This post is dedicated to Tina at In the Garden, who visited Luisenpark during her sojourn in Germany.
On a beautiful fall afternoon last week I visited Luisenpark, right near where we live in Mannheim. Both Luisenpark and its sister park, Herzogenriedpark, were created in their modern form on the occasion of the German National Garden Exhibition when it was held in Mannheim in 1975. The National Garden Exhibition (Bundesgartenschau) has been held every two years since 1951 in a different city.
The hosting cities usually go all out, investing a lot of money not only in the infrastructure of the exhibition itself, but also in park and gardening infrastructure for their citizens. The exhibition draws millions of visitors - over 8 million people visited during the 5-month duration of the Mannheim exhibition.
As it turns out, I've personally benefited from the infrastructure created in Mannheim for the exhibit, since the section of the garden colony where my allotment is was appropriated by the city on this occasion, leveled, divided into plots, and turned over to the gardening association. This happened in other parts of the city, as well.
The lasting legacy of the exhibition is above all the two large urban parks, especially Luisenpark. When I first learned about the parks I was somewhat taken aback that there is an admission fee, but I've come to greatly appreciate this. It helps generate adequate funding for upkeep and you get plenty for the price (including clean restrooms). There are also no dogs allowed in the fully fenced-in park, which is great when you have small children. It's a very safe space. My annual pass costs me 28 Euros.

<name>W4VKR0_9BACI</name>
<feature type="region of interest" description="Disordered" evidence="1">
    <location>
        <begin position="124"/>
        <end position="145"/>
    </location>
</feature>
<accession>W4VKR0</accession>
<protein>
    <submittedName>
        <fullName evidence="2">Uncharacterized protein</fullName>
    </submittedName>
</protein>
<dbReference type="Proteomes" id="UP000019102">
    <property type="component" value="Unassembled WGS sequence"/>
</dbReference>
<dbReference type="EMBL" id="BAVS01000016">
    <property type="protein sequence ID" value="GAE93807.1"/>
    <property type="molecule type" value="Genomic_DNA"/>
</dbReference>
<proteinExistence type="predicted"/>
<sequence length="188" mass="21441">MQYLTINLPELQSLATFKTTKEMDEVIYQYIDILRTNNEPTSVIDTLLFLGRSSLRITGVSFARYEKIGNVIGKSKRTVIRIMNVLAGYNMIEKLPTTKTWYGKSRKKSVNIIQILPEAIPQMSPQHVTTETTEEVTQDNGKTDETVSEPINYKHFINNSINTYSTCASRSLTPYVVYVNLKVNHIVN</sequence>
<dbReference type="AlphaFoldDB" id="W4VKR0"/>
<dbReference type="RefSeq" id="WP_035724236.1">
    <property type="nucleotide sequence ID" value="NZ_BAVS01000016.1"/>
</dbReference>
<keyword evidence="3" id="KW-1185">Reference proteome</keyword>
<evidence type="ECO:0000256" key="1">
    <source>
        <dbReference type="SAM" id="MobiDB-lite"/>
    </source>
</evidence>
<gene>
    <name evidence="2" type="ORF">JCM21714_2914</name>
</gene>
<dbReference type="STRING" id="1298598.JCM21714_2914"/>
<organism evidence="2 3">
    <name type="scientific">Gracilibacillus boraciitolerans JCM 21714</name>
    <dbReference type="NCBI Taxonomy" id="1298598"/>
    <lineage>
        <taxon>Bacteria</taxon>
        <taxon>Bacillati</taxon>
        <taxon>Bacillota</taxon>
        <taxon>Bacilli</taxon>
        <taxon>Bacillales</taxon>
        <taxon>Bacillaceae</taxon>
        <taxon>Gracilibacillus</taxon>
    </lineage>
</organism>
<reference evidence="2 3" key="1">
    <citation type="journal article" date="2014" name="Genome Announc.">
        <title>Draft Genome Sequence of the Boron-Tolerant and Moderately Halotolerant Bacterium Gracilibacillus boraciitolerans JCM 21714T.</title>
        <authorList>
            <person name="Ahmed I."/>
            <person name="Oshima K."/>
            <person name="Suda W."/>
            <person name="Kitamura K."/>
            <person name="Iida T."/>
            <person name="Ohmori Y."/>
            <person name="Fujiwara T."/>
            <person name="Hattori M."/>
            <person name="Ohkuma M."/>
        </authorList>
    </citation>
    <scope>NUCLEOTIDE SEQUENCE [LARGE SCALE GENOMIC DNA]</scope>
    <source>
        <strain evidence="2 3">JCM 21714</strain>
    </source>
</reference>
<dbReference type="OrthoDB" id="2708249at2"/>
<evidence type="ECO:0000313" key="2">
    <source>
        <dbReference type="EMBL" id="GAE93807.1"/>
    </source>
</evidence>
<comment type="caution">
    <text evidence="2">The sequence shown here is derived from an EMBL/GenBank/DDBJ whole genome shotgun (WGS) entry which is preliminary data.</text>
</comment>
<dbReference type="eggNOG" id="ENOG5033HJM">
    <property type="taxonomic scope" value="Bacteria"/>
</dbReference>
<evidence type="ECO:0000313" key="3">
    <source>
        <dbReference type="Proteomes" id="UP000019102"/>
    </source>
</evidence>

When you enter the park from our end, the first sight you see is the "lagoon" (you are welcome to click to enlarge any photo).
When you get to the other end of the lagoon and disembark, the first thing you see are stork nests and the "stork TV", affording a close-up view of one of the nests. These storks spend the entire year in Mannheim, and are sometimes a bother to picnickers in the park. I've seen one snatch a bratwurst right off the table. By the way, if you want to watch stork TV, here's a link to the web-cam. Give it a try!
For a bird's eye view you can also take the elevator up to the top of the television tower on the edge of the park, right on the banks of the Neckar River, and sit in the revolving restaurant. If you enlarge the photo below, you can just see the tower in the background. It's a favorite place to take visitors, since on a clear day you can see all the way to Heidelberg on one side, to the Palatinate forests on the other, and below you the industrial panorama of Mannheim and Ludwigshafen, including the huge harbor where the Neckar flows into the Rhine.